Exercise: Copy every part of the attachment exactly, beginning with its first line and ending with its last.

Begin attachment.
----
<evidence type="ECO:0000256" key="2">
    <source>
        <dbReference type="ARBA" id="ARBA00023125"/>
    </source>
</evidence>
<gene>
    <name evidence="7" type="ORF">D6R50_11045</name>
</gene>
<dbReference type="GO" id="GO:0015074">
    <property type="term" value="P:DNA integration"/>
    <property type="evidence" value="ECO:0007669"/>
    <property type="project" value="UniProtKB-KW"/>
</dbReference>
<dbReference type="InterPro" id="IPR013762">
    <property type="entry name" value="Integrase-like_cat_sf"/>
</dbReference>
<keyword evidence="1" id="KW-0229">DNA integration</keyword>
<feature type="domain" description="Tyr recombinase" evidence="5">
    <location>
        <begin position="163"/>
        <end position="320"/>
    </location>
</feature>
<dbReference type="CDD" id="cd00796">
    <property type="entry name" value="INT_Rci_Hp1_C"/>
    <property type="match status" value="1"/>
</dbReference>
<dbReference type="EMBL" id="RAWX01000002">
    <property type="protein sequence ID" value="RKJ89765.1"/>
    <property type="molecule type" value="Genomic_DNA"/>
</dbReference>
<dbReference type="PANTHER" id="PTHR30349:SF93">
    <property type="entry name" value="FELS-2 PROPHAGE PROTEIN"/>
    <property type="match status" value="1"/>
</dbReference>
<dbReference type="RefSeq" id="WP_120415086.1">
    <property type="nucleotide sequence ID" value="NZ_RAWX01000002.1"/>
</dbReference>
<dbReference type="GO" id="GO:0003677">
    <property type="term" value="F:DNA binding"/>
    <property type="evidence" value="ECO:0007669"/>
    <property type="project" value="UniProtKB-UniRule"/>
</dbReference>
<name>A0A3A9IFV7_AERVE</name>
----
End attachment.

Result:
<evidence type="ECO:0000256" key="2">
    <source>
        <dbReference type="ARBA" id="ARBA00023125"/>
    </source>
</evidence>
<gene>
    <name evidence="7" type="ORF">D6R50_11045</name>
</gene>
<dbReference type="GO" id="GO:0015074">
    <property type="term" value="P:DNA integration"/>
    <property type="evidence" value="ECO:0007669"/>
    <property type="project" value="UniProtKB-KW"/>
</dbReference>
<dbReference type="InterPro" id="IPR013762">
    <property type="entry name" value="Integrase-like_cat_sf"/>
</dbReference>
<keyword evidence="1" id="KW-0229">DNA integration</keyword>
<feature type="domain" description="Tyr recombinase" evidence="5">
    <location>
        <begin position="163"/>
        <end position="320"/>
    </location>
</feature>
<dbReference type="CDD" id="cd00796">
    <property type="entry name" value="INT_Rci_Hp1_C"/>
    <property type="match status" value="1"/>
</dbReference>
<dbReference type="EMBL" id="RAWX01000002">
    <property type="protein sequence ID" value="RKJ89765.1"/>
    <property type="molecule type" value="Genomic_DNA"/>
</dbReference>
<dbReference type="PANTHER" id="PTHR30349:SF93">
    <property type="entry name" value="FELS-2 PROPHAGE PROTEIN"/>
    <property type="match status" value="1"/>
</dbReference>
<dbReference type="RefSeq" id="WP_120415086.1">
    <property type="nucleotide sequence ID" value="NZ_RAWX01000002.1"/>
</dbReference>
<dbReference type="GO" id="GO:0003677">
    <property type="term" value="F:DNA binding"/>
    <property type="evidence" value="ECO:0007669"/>
    <property type="project" value="UniProtKB-UniRule"/>
</dbReference>
<name>A0A3A9IFV7_AERVE</name>